Jason Byrne Unblocked review: Warm welcome as the comedian opens his UK tour in Newcastle – Helen Dalby
How to make a room full of people laugh when their queen has just died?
It’s a question any stand-up starting a fall run must ask, and I wondered what the atmosphere would be like at The Stand in Newcastle on Thursday as Jason Byrne opened his 2022 UK tour. , both at the Edinburgh Fringe and at concerts on its annual autumn tour, are known to bring audiences to tears – would people be willing to laugh out loud?
They were, and he handled the situation deftly, judging the mood right as he relieved us by immediately referencing what was going on but without any sense at all “and I’m here to make light of it “. It was a softer start from a man who had already made me cry five minutes after taking the stage. But that was just the thing until he said something about a Dundalk woman he was talking to in the audience who let out a whoop of laughter, and we were off.
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A nice touch was that Jason brought a Royal Variety Performance program from one of the years he appeared on the bill, which was a timely reminder that the Queen loves her comedy. He shared some anecdotes from his performances and subsequent encounters with royalty that were good to hear after such a sad week.
I’ve been watching Jason live for 20 years and he’s pretty much the only person in the world who can make me laugh helplessly, until my face hurts. The inducing euphoria is why going to watch his shows is an annual treat and my favorite night of the year.
His audience is made up of regulars who clearly feel the same way: he was met with silence when he asked the audience “who wasn’t there last year?”. There was a strong shared sense of joy and relief to see him so well – this tour is called Unblocked, in reference to his recovery after having five stents fitted last year to treat heart disease.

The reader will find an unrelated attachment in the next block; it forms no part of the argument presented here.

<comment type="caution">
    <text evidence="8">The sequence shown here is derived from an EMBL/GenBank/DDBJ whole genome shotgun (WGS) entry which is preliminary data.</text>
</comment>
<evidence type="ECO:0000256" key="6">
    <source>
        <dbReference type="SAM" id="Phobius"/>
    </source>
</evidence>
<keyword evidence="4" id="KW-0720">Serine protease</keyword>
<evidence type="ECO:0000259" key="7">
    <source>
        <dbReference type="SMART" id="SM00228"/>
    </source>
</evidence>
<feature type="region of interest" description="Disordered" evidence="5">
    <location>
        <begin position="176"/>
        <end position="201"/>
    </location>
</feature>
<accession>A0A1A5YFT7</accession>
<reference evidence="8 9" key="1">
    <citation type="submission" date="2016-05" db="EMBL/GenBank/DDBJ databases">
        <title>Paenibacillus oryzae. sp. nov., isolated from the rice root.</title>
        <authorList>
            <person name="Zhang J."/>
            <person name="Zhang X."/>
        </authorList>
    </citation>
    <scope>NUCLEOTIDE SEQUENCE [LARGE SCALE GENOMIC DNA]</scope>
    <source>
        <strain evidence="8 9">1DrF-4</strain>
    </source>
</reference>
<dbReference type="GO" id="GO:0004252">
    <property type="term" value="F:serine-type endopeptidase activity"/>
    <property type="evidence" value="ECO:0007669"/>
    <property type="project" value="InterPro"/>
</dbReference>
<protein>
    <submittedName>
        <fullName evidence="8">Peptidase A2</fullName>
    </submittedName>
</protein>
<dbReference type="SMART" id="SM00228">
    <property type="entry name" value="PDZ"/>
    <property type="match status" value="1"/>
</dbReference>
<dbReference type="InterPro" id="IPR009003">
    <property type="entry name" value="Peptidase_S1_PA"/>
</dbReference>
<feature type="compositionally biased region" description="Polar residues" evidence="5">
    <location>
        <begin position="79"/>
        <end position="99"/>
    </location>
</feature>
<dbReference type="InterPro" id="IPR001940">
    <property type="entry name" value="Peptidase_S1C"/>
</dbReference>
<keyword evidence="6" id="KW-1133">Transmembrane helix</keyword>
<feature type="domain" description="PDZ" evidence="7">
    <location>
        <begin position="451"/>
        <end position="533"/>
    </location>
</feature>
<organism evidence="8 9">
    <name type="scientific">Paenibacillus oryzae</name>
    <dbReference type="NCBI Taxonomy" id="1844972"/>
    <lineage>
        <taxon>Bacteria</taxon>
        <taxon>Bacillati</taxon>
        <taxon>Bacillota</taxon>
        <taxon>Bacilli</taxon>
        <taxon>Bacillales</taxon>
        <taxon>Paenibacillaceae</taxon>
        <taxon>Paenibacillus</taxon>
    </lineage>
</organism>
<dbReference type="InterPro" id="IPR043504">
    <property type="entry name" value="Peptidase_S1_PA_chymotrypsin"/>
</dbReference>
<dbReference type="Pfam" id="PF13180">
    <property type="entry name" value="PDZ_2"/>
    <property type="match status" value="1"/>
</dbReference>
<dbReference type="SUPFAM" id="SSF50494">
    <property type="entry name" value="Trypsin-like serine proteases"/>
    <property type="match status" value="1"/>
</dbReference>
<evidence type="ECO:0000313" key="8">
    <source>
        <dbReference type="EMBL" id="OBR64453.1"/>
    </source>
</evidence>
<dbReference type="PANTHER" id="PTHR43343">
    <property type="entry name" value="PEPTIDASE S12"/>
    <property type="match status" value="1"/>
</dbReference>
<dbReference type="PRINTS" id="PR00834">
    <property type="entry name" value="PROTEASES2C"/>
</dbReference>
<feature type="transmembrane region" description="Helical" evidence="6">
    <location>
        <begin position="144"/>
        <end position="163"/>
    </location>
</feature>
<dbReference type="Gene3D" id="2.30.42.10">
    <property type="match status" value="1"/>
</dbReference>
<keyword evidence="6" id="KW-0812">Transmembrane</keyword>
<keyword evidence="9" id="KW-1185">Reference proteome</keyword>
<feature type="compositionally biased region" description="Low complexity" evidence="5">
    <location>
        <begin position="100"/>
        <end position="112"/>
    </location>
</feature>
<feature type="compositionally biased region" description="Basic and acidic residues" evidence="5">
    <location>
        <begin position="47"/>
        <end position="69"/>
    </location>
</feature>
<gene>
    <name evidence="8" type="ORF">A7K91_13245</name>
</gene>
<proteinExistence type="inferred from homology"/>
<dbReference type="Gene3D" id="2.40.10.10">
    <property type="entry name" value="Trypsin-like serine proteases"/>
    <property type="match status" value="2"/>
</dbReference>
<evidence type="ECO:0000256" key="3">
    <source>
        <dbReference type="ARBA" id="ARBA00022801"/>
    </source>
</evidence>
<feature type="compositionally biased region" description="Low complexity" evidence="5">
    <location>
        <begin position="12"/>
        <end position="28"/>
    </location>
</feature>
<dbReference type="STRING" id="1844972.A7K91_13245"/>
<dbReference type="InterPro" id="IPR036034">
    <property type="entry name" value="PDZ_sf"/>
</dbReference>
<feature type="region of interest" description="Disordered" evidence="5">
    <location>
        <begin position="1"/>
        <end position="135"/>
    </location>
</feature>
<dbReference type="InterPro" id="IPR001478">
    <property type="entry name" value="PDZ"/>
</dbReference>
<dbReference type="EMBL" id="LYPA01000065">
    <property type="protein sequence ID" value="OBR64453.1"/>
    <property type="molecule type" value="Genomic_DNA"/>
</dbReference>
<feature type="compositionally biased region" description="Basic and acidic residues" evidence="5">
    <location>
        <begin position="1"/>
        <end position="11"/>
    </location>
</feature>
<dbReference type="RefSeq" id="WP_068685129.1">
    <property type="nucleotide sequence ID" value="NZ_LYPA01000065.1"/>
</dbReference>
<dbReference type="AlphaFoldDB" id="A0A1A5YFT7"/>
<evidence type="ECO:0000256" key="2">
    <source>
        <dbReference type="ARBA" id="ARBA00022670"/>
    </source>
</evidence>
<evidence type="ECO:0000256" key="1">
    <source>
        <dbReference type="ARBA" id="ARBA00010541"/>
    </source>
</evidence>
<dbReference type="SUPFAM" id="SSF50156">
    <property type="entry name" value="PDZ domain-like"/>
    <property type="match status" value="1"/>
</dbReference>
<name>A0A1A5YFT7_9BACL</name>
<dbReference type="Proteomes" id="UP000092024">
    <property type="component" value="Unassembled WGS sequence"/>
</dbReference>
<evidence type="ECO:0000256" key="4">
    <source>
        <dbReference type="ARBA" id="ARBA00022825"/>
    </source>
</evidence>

Audiences also unblocked very quickly last night, enjoying one of the best performances I can remember from Jason, although he’s still excellent. His observations on Newcastle’s obsession with bridges and heartfelt rants about loft hatches and terrible 80s children’s television were highlights, and as always, Jason’s conversations with the crowd resulted in special moments that only happened here.
The show ended with a post-covid throwback to the physical antics on stage that Jason is well known for, with two willing volunteers from the audience summoned to do something gloriously stupid (and hard to describe in a family publication – it had to be there). What resulted was one of those treasured moments that fellow Jason regulars, addicted to that annual pilgrimage to see him, will know – the sound of an audience collectively gasping after several minutes of howls of laughter.
There was real warmth to this show, both from Jason and the crowd, and his last words were a perfect way to end. He said: “Fair play to your queen, she was a lovely woman”.
I always end reviews of Jason by urging people who haven’t seen it live to go – it was an Edinburgh Fringe review that led me to find it and I’m so glad I got it do. There are further opportunities to see him perform in the North East this autumn, as he plays the Durham Gala on November 4 and returns to The Stand in Newcastle on November 21 – tickets available on Ticketmaster here.